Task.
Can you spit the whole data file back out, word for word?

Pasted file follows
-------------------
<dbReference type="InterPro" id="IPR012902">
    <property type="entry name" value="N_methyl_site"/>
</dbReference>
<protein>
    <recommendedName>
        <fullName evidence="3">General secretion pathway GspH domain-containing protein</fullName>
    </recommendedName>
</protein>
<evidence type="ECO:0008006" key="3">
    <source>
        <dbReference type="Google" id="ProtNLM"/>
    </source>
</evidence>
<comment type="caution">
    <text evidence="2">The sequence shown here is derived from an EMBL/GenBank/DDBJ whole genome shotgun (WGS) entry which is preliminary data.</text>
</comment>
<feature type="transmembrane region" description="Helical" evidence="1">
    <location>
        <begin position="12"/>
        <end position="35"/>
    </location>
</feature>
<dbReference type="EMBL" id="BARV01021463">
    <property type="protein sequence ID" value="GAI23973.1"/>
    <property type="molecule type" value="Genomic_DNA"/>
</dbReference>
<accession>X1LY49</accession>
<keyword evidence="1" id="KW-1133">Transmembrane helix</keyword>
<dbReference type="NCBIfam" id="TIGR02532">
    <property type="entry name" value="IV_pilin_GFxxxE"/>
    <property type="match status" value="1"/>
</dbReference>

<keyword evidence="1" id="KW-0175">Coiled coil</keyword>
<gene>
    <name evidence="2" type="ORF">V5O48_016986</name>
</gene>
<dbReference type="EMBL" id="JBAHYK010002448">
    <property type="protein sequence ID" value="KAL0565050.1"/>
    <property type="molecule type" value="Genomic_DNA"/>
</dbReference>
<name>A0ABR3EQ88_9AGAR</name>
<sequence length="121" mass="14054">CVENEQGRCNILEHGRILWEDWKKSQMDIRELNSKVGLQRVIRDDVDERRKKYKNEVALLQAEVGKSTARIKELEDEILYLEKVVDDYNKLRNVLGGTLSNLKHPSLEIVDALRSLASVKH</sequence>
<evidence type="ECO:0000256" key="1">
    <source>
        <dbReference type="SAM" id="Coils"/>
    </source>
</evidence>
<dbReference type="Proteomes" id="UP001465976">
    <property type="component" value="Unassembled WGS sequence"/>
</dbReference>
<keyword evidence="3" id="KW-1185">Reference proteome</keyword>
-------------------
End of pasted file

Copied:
<dbReference type="InterPro" id="IPR012902">
    <property type="entry name" value="N_methyl_site"/>
</dbReference>
<protein>
    <recommendedName>
        <fullName evidence="3">General secretion pathway GspH domain-containing protein</fullName>
    </recommendedName>
</protein>
<evidence type="ECO:0008006" key="3">
    <source>
        <dbReference type="Google" id="ProtNLM"/>
    </source>
</evidence>
<comment type="caution">
    <text evidence="2">The sequence shown here is derived from an EMBL/GenBank/DDBJ whole genome shotgun (WGS) entry which is preliminary data.</text>
</comment>
<feature type="transmembrane region" description="Helical" evidence="1">
    <location>
        <begin position="12"/>
        <end position="35"/>
    </location>
</feature>
<dbReference type="EMBL" id="BARV01021463">
    <property type="protein sequence ID" value="GAI23973.1"/>
    <property type="molecule type" value="Genomic_DNA"/>
</dbReference>
<accession>X1LY49</accession>
<keyword evidence="1" id="KW-1133">Transmembrane helix</keyword>
<dbReference type="NCBIfam" id="TIGR02532">
    <property type="entry name" value="IV_pilin_GFxxxE"/>
    <property type="match status" value="1"/>
</dbReference>

<keyword evidence="1" id="KW-0175">Coiled coil</keyword>
<gene>
    <name evidence="2" type="ORF">V5O48_016986</name>
</gene>
<dbReference type="EMBL" id="JBAHYK010002448">
    <property type="protein sequence ID" value="KAL0565050.1"/>
    <property type="molecule type" value="Genomic_DNA"/>
</dbReference>
<name>A0ABR3EQ88_9AGAR</name>
<sequence length="121" mass="14054">CVENEQGRCNILEHGRILWEDWKKSQMDIRELNSKVGLQRVIRDDVDERRKKYKNEVALLQAEVGKSTARIKELEDEILYLEKVVDDYNKLRNVLGGTLSNLKHPSLEIVDALRSLASVKH</sequence>
<evidence type="ECO:0000256" key="1">
    <source>
        <dbReference type="SAM" id="Coils"/>
    </source>
</evidence>
<dbReference type="Proteomes" id="UP001465976">
    <property type="component" value="Unassembled WGS sequence"/>
</dbReference>
<keyword evidence="3" id="KW-1185">Reference proteome</keyword>